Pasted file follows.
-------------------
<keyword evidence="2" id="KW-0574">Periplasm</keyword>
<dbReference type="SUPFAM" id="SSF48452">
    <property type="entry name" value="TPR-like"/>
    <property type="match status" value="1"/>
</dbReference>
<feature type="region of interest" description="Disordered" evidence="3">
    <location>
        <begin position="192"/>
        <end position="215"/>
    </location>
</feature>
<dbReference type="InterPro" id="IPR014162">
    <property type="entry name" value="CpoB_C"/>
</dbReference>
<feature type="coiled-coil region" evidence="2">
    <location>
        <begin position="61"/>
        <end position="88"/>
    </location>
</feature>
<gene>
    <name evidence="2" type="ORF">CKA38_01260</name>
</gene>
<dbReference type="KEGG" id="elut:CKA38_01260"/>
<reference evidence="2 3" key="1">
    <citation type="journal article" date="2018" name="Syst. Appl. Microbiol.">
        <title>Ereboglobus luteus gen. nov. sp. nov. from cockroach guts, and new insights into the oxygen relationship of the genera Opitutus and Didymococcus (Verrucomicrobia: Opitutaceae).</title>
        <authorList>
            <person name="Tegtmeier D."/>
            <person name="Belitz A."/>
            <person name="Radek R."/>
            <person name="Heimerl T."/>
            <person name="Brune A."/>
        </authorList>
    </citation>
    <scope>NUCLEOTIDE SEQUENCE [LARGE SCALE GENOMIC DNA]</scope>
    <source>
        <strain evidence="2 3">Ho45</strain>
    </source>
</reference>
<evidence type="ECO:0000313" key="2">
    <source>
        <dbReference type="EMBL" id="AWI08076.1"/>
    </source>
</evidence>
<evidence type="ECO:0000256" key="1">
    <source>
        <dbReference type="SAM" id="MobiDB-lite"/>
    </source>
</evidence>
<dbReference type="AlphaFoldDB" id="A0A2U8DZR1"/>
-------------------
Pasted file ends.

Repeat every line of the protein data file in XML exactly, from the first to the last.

<keyword evidence="2" id="KW-0574">Periplasm</keyword>
<dbReference type="SUPFAM" id="SSF48452">
    <property type="entry name" value="TPR-like"/>
    <property type="match status" value="1"/>
</dbReference>
<feature type="region of interest" description="Disordered" evidence="3">
    <location>
        <begin position="192"/>
        <end position="215"/>
    </location>
</feature>
<dbReference type="InterPro" id="IPR014162">
    <property type="entry name" value="CpoB_C"/>
</dbReference>
<feature type="coiled-coil region" evidence="2">
    <location>
        <begin position="61"/>
        <end position="88"/>
    </location>
</feature>
<gene>
    <name evidence="2" type="ORF">CKA38_01260</name>
</gene>
<dbReference type="KEGG" id="elut:CKA38_01260"/>
<reference evidence="2 3" key="1">
    <citation type="journal article" date="2018" name="Syst. Appl. Microbiol.">
        <title>Ereboglobus luteus gen. nov. sp. nov. from cockroach guts, and new insights into the oxygen relationship of the genera Opitutus and Didymococcus (Verrucomicrobia: Opitutaceae).</title>
        <authorList>
            <person name="Tegtmeier D."/>
            <person name="Belitz A."/>
            <person name="Radek R."/>
            <person name="Heimerl T."/>
            <person name="Brune A."/>
        </authorList>
    </citation>
    <scope>NUCLEOTIDE SEQUENCE [LARGE SCALE GENOMIC DNA]</scope>
    <source>
        <strain evidence="2 3">Ho45</strain>
    </source>
</reference>
<evidence type="ECO:0000313" key="2">
    <source>
        <dbReference type="EMBL" id="AWI08076.1"/>
    </source>
</evidence>
<evidence type="ECO:0000256" key="1">
    <source>
        <dbReference type="SAM" id="MobiDB-lite"/>
    </source>
</evidence>
<dbReference type="AlphaFoldDB" id="A0A2U8DZR1"/>